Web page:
set out the practical inconvenience of the proposed mechanism.
The Green Paper suggests that the "initiating
state" should inform the authorities of another Member State
that has "significant links" with the case. The proposal
does not explain how this would be assessed and we would also
be interested in knowing what those "significant links"
would mean in practice and how they would be evaluted. These questions
also apply, mutatis mutandis, to the notion of "due
time" and will be reflected in the Government's response.
ACT 2003 AND
I note the Committee's request. We will keep
the Committee informed in due course.
I shall write to you again upon deposition of
the Government's response to the Green Paper.
22 March 2006
Letter from the Chairman to Rt Hon Lord
Thank you for your letter of 22 March 2006 which
was considered by Sub-Committee E (Law and Institutions).
We note that you intend to press the points
raised in our letter in your response to the Commission; we look
forward to receiving your response in due course.
As regards the agreement of a timetable for
resolving conflicts of jurisdiction, we note what you say about
the difficulty of agreeing strict time limits. You raise the possibility
of an agreement on the maximum duration for the process but do
not indicate whether you are in favour of such a measure and whether
you will press for a provision of this nature in any future proposals.
While we accept that there will need to be discussions on what
sanctions may be applied for a failure to meet any deadline agreed,
we consider that time limits are important to send a strong signal
to Member States that the rights of individuals must be respected.
Agreement of an excessively long duration would, of course, be
susceptible to challenge before the European Court of Human Rights
as well as national jurisdictions.
The Committee has decided to retain the Green
Paper under scrutiny.
24 April 2006
Letter from Rt Hon Lord Goldsmith QC to
Thank you for your letter of 24 April 2006,
in which you express your interest in seeing the UK's response
to the Commission's Green Paper on Conflicts of Jurisdiction and
the Principle of ne bis in idem. Please find the response
enclosed, which reflects consultation with stakeholders, including
You ask in your letter whether the UK would
support the introduction of time limits to resolve conflicts of
jurisdiction. Such time limits would remove the flexibility that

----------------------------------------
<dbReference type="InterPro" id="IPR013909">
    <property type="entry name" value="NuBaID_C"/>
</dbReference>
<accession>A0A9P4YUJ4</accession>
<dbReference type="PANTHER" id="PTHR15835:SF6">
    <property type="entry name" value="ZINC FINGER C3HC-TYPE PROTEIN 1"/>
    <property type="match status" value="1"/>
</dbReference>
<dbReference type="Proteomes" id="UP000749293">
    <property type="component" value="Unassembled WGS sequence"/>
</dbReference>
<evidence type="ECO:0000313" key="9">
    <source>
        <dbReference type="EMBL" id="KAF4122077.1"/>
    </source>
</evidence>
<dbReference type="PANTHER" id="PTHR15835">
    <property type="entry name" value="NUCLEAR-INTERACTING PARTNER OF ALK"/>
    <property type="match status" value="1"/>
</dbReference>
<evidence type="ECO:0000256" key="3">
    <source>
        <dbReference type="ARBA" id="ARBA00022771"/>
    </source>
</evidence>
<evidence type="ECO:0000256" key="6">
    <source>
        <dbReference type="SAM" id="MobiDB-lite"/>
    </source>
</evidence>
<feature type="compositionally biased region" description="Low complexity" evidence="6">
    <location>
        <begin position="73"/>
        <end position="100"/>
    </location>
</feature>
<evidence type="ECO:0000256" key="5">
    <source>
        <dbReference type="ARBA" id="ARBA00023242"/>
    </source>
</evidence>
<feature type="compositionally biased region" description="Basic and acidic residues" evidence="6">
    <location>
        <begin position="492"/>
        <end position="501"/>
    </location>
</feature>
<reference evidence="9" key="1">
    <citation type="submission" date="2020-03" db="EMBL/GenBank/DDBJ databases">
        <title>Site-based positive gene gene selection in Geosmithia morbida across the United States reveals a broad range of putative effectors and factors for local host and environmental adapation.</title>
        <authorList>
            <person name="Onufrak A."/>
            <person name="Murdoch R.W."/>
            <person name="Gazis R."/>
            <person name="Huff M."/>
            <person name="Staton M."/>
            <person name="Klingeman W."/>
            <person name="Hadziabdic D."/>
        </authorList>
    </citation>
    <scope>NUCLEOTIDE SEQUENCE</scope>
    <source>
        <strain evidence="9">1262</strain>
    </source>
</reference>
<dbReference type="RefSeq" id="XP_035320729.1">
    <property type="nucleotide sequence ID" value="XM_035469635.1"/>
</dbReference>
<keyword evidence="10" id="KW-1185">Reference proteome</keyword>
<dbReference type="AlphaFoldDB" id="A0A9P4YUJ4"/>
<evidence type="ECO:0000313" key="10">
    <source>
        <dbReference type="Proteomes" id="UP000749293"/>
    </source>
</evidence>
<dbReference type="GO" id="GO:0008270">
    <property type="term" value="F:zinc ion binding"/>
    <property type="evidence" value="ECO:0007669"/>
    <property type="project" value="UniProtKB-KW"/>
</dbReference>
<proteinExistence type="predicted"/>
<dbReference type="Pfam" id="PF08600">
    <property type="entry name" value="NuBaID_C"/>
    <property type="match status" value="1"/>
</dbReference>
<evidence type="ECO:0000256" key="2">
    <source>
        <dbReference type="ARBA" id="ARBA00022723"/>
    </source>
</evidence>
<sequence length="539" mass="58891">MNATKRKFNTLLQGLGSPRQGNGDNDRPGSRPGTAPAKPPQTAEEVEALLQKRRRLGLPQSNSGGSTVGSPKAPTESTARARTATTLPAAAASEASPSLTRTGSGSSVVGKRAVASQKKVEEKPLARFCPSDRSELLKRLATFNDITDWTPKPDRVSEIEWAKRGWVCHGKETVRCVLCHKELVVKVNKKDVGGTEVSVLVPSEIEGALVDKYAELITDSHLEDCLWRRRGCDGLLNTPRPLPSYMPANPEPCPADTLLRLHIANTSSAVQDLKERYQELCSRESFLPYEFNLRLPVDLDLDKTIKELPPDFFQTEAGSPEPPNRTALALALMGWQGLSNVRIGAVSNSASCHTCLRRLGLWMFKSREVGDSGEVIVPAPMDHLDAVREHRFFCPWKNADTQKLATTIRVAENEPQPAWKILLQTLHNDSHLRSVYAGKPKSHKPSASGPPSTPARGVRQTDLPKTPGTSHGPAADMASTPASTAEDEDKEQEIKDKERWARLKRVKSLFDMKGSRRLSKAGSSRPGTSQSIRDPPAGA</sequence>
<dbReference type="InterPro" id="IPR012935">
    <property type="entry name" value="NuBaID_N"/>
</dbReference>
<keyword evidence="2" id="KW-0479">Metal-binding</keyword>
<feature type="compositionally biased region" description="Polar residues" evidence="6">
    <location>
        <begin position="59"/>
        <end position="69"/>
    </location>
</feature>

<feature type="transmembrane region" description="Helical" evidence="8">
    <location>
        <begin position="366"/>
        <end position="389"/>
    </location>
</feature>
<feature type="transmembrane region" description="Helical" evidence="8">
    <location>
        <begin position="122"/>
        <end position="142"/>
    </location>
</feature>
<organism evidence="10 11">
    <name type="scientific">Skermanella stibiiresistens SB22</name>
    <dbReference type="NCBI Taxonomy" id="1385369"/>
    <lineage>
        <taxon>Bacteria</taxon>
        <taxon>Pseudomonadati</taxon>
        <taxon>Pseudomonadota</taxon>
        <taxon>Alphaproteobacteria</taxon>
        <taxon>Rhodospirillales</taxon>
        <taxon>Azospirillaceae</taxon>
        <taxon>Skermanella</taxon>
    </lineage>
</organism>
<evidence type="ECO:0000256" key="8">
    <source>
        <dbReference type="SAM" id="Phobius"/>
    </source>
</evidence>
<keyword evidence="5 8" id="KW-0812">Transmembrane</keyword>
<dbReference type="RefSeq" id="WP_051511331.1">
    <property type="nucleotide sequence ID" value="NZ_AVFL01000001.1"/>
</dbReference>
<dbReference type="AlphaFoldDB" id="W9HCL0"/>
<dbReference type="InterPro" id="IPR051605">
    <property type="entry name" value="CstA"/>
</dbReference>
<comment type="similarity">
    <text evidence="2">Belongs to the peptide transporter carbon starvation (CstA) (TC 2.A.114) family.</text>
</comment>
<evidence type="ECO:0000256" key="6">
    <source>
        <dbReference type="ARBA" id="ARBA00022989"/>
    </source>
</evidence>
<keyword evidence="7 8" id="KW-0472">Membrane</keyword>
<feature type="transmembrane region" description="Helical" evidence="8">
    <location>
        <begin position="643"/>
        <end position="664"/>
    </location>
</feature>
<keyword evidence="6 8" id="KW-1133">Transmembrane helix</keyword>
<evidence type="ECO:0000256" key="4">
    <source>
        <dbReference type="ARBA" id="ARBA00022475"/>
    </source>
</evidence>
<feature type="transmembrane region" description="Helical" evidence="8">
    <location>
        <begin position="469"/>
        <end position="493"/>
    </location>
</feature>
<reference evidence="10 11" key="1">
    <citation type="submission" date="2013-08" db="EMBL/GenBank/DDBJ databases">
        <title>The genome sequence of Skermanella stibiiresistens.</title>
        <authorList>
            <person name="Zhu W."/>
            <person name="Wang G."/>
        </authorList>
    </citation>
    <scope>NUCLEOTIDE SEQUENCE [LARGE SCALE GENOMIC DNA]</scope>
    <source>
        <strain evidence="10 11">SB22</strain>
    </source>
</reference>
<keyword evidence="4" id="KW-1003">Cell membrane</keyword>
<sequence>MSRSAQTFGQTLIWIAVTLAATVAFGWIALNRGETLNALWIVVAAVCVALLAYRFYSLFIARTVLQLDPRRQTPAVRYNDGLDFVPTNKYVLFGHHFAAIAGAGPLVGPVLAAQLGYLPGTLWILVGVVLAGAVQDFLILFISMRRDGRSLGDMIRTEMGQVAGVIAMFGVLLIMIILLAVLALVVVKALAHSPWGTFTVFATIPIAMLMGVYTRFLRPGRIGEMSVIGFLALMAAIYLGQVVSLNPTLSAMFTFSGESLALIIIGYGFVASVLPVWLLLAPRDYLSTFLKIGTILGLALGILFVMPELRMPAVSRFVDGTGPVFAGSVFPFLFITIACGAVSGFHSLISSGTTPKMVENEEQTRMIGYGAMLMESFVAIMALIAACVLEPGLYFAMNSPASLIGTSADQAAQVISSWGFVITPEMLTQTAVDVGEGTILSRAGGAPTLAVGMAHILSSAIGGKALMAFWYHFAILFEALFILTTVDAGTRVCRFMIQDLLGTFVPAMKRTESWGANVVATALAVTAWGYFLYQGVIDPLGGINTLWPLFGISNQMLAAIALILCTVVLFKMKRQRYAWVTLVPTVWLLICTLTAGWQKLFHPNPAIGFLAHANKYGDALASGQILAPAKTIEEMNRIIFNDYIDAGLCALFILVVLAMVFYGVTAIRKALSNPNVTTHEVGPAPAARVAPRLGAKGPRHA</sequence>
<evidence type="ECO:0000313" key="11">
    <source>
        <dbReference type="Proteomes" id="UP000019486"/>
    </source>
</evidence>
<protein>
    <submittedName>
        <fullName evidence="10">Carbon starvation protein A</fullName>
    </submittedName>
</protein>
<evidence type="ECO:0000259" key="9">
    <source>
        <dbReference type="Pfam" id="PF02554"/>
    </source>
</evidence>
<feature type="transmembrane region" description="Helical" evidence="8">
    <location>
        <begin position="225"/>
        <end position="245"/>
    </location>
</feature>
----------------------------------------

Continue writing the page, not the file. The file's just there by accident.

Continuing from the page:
we currently have in the system and open the door to challenges.
I understand that conflicts are currently resolved without undue
delays, so I see no need for such measures.
The Commission's public consultation will continue
with a meeting of experts on the issues, to be held on 30-31 May
2006. The stated aim of this two-day meeting is to enable Member
States to discuss the proposals made by the Commission in its
Green Paper and explain their views. The Commission have stated
their intention of introducing a legislative proposal, probably
in the last quarter of the year.
12 May 2006
CONSULTATION RESPONSE TO THE COMMISSION'S
GREEN PAPER ON CONFLICTS OF JURISDICTION AND THE PRINCIPLE OF
NE BIS IN IDEM
The United Kingdom welcomes this opportunity
to comment on the Commission's proposal of 23 December 2005. This
response also takes into account the views of the Scottish Executive.
Scottish Executive Ministers and the Scottish Parliament have
policy responsibility for the Scottish legal system, an independent
jurisdiction within the UK.
On the evidence presented, the UK is not convinced
that binding legislation at EU level is necessary. It appears
that judicial co-operation, especially in the context of serious
organised crime, is functioning satisfactorily on the basis of
existing less informal arrangements. The UK is concerned that
legislative initiatives could reduce existing flexibilities.
The response of the United Kingdom to the individual
questions is as follows:
Is there a need for an EU provision which shall
provide that national law must allow for proceedings to be suspended
by reason of proceedings in other Member States?
1. The Commission does not demonstrate that
such a need exists or that it justifies such action. Factual evidence
is not produced to show that existing arrangements are not functioning
satisfactorily. The UK's experience is that, in the rare events
where a positive conflict of jurisdiction arises, the mechanisms
in place operate satisfactorily, and that jurisdiction is and
can be resolved by discussion. Of the very few cases referred
to Eurojust, negotiation has resulted in acceptable solutions
for the states involved. A key problem seems to be persuading
States to investigate and prosecute in cases where they have jurisdiction
but are reluctant to do so, usually due to the amount of resources
required to handle those and the lack of political interest; frequently
so in fraud cases.
2. "Negative conflicts" of jurisdiction
(where no State wants to prosecute) do not appear to be addressed
by this proposal.
3. A compulsory provision to suspend proceedings
would be inflexible and remove the discretion of independent public
prosecutors. The paper seems to contemplate the decision being